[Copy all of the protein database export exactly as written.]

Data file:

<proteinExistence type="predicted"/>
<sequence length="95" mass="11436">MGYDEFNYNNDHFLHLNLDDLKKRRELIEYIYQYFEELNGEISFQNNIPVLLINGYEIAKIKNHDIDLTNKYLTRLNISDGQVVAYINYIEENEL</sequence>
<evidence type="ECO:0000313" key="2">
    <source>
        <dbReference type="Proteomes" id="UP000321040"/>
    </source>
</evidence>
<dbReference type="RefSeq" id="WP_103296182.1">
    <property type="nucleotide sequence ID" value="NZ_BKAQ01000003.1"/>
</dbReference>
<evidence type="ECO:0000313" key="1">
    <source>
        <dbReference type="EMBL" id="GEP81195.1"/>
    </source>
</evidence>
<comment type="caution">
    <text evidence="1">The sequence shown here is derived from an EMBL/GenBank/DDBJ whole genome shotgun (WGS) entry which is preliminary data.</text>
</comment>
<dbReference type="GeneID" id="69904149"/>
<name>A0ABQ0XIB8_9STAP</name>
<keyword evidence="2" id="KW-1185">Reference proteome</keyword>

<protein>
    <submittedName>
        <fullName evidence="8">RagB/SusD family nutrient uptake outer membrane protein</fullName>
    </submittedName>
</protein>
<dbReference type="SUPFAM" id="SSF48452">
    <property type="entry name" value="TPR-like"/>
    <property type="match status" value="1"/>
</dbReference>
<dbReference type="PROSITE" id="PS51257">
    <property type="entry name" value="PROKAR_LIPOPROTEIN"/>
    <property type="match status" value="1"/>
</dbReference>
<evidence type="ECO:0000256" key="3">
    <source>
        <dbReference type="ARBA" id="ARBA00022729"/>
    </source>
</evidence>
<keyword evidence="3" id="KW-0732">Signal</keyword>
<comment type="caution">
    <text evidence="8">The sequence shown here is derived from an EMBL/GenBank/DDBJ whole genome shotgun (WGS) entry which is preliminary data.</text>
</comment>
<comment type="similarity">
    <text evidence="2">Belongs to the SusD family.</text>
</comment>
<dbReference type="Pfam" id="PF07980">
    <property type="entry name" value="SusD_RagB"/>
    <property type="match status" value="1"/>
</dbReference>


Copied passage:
<proteinExistence type="predicted"/>
<sequence length="95" mass="11436">MGYDEFNYNNDHFLHLNLDDLKKRRELIEYIYQYFEELNGEISFQNNIPVLLINGYEIAKIKNHDIDLTNKYLTRLNISDGQVVAYINYIEENEL</sequence>
<evidence type="ECO:0000313" key="2">
    <source>
        <dbReference type="Proteomes" id="UP000321040"/>
    </source>
</evidence>
<dbReference type="RefSeq" id="WP_103296182.1">
    <property type="nucleotide sequence ID" value="NZ_BKAQ01000003.1"/>
</dbReference>
<evidence type="ECO:0000313" key="1">
    <source>
        <dbReference type="EMBL" id="GEP81195.1"/>
    </source>
</evidence>
<comment type="caution">
    <text evidence="1">The sequence shown here is derived from an EMBL/GenBank/DDBJ whole genome shotgun (WGS) entry which is preliminary data.</text>
</comment>
<dbReference type="GeneID" id="69904149"/>
<name>A0ABQ0XIB8_9STAP</name>
<keyword evidence="2" id="KW-1185">Reference proteome</keyword>

<protein>
    <submittedName>
        <fullName evidence="8">RagB/SusD family nutrient uptake outer membrane protein</fullName>
    </submittedName>
</protein>
<dbReference type="SUPFAM" id="SSF48452">
    <property type="entry name" value="TPR-like"/>
    <property type="match status" value="1"/>
</dbReference>
<dbReference type="PROSITE" id="PS51257">
    <property type="entry name" value="PROKAR_LIPOPROTEIN"/>
    <property type="match status" value="1"/>
</dbReference>
<evidence type="ECO:0000256" key="3">
    <source>
        <dbReference type="ARBA" id="ARBA00022729"/>
    </source>
</evidence>
<keyword evidence="3" id="KW-0732">Signal</keyword>
<comment type="caution">
    <text evidence="8">The sequence shown here is derived from an EMBL/GenBank/DDBJ whole genome shotgun (WGS) entry which is preliminary data.</text>
</comment>
<comment type="similarity">
    <text evidence="2">Belongs to the SusD family.</text>
</comment>
<dbReference type="Pfam" id="PF07980">
    <property type="entry name" value="SusD_RagB"/>
    <property type="match status" value="1"/>
</dbReference>